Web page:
Even though it is considered to be temporary, removing henna tattoo dye is definitely easier said than done. Regardless of whether you wanted to try out a small henna pattern-style tattoo, or you wanted to de
Your hair, all the henna users know that it can take weeks before the dye actually goes away.
Despite being placed on the outermost skin layer (like any skin product) henna dye can only be removed in a few specific ways. In the following paragraphs, we’ll cover the best quick and easy ways and methods you can utilize to get rid of the unwanted henna dye in just a matter of seconds. So, without further ado, let’s get started!
Removing Henna Dye – Everything You Need To Know
What Is Henna Dye?
Before we jump into the tips and tricks of henna removal, we first need to figure out why it is so hard to get rid of the dye in the first place.
So, let’s take a look at what henna dye is to understand its staining efficiency!
Henna dye is the type of fye that is derived from the henna plant leaves. The leaves are generally crumbled, crushed, and turned into a powder which later when mixed with a bit of water (or other ingredients like essential oils) turns into a henna paste. The paste is pretty potent and needs to be applied using a piping tube (this also contributes to a controlled, detailed application as well).
How Does Henna Dye Work?
Once applied, the dye in the henna (molecule called Lawsone) holds onto the keratin of your skin, making it easier for it to stain the skin and keep the henna design in place. As such, a henna design can last approximately 7 to 10 days, in cases of high-quality, all-natural henna dye. The same goes for the hair; once applied, the dye in the henna paste containing the molecule Lawsone binds to the hair proteins, creating a fast dyeing effect. The molecules stick to the hair and wash out after a few washes, but in some cases, it tends to stick around and change the natural hair color.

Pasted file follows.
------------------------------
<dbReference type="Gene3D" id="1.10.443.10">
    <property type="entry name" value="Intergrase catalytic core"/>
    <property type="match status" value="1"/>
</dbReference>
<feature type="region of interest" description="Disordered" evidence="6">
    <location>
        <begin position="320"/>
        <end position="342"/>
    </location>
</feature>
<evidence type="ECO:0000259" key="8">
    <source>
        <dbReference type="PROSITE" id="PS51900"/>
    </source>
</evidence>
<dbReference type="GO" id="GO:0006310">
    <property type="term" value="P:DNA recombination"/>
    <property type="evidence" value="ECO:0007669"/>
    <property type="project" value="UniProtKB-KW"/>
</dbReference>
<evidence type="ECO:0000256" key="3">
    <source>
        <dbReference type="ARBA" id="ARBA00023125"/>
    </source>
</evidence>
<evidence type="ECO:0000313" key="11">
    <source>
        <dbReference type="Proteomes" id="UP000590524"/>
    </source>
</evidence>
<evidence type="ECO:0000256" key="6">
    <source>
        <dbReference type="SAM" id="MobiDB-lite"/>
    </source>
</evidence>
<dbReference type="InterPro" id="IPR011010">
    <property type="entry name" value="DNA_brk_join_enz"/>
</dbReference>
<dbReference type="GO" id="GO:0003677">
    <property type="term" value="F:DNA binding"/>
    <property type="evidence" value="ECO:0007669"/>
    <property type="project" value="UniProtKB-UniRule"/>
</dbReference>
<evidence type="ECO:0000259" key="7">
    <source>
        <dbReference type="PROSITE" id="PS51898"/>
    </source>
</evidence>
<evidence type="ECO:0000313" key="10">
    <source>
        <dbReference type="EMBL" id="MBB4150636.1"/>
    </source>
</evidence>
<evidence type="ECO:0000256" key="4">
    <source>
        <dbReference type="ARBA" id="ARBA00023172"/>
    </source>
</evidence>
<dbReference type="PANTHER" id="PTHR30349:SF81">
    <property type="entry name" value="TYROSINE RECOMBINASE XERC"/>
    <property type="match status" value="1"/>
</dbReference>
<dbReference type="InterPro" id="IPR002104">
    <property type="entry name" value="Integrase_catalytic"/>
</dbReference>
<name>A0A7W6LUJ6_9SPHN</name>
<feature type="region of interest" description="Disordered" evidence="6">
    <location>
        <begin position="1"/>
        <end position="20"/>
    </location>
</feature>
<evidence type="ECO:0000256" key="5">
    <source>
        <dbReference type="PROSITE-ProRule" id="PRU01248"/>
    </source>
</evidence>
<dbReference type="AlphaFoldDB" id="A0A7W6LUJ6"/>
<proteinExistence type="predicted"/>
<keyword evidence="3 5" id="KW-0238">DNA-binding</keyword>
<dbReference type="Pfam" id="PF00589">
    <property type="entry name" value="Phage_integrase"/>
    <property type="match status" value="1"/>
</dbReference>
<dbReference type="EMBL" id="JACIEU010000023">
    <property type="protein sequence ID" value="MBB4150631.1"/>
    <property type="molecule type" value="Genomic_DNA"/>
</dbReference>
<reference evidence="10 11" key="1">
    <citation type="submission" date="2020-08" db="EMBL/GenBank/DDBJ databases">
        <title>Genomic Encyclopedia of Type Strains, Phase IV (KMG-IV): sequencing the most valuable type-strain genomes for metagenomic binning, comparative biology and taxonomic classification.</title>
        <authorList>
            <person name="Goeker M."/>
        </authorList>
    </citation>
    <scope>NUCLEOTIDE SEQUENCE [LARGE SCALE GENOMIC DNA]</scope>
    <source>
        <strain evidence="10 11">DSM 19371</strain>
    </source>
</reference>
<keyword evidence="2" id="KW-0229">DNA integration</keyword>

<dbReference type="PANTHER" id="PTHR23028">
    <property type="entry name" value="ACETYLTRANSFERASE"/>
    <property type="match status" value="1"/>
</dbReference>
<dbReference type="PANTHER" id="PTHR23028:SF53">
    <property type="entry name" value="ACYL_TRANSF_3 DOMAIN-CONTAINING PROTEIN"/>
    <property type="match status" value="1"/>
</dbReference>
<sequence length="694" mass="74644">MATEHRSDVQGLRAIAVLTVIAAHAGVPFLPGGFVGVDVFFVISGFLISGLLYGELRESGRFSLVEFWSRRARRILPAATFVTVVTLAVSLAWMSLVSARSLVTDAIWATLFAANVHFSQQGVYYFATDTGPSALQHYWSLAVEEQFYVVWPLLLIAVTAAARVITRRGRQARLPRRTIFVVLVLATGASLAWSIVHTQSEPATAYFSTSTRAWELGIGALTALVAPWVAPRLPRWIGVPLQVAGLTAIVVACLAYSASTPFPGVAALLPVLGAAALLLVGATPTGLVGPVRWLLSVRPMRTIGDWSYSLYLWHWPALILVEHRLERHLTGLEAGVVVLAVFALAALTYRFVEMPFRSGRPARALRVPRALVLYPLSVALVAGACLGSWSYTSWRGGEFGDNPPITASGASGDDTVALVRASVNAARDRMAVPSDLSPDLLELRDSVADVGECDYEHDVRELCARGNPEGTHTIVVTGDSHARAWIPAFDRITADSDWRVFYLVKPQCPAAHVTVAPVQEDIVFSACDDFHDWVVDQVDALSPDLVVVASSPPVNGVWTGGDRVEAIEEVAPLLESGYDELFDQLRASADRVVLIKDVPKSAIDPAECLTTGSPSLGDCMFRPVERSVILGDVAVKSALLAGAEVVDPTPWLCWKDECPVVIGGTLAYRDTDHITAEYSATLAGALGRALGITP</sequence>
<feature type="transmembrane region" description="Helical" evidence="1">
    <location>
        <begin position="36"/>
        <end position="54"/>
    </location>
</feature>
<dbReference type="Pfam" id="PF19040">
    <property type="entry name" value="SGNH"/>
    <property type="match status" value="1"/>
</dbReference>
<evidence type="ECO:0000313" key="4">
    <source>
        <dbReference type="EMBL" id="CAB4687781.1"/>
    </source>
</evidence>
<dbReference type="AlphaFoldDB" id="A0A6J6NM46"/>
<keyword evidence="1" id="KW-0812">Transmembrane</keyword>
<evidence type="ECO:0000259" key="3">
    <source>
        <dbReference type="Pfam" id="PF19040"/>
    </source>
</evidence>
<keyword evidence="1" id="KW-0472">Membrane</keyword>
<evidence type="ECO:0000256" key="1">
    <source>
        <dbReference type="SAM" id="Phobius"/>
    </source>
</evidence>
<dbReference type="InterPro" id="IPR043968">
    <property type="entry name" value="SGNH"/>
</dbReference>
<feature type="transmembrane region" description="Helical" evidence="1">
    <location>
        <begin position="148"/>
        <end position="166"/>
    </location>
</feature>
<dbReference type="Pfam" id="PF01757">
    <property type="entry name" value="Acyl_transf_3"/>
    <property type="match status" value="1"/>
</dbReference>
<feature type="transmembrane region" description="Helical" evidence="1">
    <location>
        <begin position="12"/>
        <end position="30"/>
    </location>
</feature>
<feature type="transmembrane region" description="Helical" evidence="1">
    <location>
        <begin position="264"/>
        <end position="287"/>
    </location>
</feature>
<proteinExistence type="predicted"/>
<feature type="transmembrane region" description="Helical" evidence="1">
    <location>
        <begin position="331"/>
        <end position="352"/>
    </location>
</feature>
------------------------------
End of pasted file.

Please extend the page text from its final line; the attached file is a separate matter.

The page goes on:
How Do I Remove The Remaining Henna Dye?
We want to warn our readers about a few things! First, stay away from the black henna dye. It is not a natural product and contains a chemical known as PPD. The chemical is generally used in controlled amounts in regular hair dyes, but in some countries, like India and South Asia, it is not a controlled ingredient. Therefore, ready-made black henna pastes and dyes contain dangerous amounts of this chemical.
When applied to hair and skin, it can cause severe chemical burns, skin/scalp irritation, rashes, blistering, and severe scarring. It is a common allergen that can trigger serious allergic reactions. Natural, good-quality henna is always of an orange, brownish color, so that is your telltale sign that a henna product is natural r chemical.
The second thing we want to warn you about regards the henna removal tips including bleach. There are many ‘articles’ out there covering henna removal using bleach. As you may know, bleach can be incredibly damaging to the skin, to the point where it can cause severe chemical burns. Do NOT use bleach on your skin and hair no matter how logical it may seem. Also, stay away from the tips and tricks advising you to use lemon juice, toothpaste, and baking soda. These all can be skin-damaging as well.
So, how does one get rid of the henna dye?
The henna dye can be pretty hard to remove, mostly because of the molecule binding. So, it is always essential to look at the methods which promote the separation of the molecules from the skin and hair. It can be hard to get rid of all the dye, and it can surely take some time. However, some of our tips can speed up the process and remove the dye stains in no time.
Antibacterial Soap Wash
This may seem obvious and redundant, but always try to first wash off the dye using antibacterial soap. A simple concoction of lukewarm water and soap can help effectively fade the henna stains. Sure, the stains won’t disappear completely, but the fading effect of the soap will help the removal process little by little.